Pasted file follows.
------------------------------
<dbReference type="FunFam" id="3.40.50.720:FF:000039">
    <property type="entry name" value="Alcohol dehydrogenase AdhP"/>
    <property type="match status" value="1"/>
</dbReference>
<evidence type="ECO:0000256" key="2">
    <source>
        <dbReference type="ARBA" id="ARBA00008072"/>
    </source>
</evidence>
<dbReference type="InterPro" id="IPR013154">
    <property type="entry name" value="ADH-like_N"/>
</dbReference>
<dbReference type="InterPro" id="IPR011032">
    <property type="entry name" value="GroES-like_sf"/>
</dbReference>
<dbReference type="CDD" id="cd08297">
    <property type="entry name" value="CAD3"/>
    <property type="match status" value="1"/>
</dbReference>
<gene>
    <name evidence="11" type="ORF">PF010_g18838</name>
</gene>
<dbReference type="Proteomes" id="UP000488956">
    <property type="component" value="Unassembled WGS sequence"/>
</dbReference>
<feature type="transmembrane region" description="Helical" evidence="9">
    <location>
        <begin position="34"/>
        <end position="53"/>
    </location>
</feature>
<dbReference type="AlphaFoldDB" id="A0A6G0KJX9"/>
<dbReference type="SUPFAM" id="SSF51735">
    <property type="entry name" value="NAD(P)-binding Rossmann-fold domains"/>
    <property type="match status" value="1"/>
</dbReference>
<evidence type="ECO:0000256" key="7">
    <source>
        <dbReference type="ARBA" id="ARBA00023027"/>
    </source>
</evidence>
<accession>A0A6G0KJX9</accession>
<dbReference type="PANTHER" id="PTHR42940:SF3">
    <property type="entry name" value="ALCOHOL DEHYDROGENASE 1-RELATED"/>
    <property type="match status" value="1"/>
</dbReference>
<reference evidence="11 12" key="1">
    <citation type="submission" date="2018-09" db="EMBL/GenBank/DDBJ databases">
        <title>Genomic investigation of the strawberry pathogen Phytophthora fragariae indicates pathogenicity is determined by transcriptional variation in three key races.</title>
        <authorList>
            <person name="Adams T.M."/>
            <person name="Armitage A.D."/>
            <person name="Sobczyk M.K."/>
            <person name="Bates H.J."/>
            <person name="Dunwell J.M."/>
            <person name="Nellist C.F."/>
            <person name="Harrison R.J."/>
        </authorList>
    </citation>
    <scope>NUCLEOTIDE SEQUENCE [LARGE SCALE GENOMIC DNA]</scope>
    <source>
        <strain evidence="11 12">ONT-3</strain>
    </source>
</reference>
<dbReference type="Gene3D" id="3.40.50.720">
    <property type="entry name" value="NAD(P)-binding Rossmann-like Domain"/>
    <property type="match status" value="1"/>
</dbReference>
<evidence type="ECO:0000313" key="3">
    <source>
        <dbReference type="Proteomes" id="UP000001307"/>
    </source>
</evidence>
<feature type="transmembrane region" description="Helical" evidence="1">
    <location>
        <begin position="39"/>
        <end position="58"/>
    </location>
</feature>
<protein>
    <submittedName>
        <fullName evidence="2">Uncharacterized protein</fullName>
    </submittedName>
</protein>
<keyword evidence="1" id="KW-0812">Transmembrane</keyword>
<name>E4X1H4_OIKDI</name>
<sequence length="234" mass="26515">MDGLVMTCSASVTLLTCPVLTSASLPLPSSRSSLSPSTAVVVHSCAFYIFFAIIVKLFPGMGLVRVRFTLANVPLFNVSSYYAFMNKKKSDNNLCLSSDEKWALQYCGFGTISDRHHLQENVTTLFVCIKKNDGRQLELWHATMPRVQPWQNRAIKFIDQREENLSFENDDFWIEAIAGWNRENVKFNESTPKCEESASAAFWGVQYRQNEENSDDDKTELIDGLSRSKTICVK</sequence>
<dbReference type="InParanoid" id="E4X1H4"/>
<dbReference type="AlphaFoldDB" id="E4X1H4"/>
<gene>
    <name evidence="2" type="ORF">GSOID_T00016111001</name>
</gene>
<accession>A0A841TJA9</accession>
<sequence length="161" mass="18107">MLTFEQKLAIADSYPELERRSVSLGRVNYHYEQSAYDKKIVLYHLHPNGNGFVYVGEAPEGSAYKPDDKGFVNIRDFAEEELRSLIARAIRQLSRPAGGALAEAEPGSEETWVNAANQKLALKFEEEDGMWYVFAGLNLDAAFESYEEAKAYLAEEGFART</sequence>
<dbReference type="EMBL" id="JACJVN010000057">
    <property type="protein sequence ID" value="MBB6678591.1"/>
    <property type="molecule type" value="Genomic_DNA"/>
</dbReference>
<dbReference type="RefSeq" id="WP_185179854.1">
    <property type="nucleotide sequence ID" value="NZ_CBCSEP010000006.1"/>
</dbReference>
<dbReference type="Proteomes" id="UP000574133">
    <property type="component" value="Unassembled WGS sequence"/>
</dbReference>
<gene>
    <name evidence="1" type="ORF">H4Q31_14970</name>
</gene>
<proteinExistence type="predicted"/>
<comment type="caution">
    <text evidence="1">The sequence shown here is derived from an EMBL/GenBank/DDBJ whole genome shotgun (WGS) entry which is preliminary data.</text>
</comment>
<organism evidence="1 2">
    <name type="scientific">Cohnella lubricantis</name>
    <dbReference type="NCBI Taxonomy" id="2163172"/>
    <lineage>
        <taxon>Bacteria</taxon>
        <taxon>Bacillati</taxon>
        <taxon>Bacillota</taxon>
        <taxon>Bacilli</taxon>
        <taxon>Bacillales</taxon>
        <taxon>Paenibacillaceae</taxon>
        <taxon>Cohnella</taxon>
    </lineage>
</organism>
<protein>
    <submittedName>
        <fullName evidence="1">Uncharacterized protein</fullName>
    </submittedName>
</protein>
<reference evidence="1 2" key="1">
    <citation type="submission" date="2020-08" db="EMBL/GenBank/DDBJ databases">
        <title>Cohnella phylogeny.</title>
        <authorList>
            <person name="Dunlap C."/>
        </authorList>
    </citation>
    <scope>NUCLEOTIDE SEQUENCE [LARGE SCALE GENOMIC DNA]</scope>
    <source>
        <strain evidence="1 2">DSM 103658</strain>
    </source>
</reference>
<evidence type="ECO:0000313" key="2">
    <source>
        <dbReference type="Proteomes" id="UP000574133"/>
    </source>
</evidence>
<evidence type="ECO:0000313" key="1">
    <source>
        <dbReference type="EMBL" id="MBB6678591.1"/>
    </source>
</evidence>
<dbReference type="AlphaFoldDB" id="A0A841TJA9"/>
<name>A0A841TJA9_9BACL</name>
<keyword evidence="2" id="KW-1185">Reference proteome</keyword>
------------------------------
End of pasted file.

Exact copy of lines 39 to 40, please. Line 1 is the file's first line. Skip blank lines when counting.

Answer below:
        <dbReference type="ARBA" id="ARBA00023027"/>
    </source>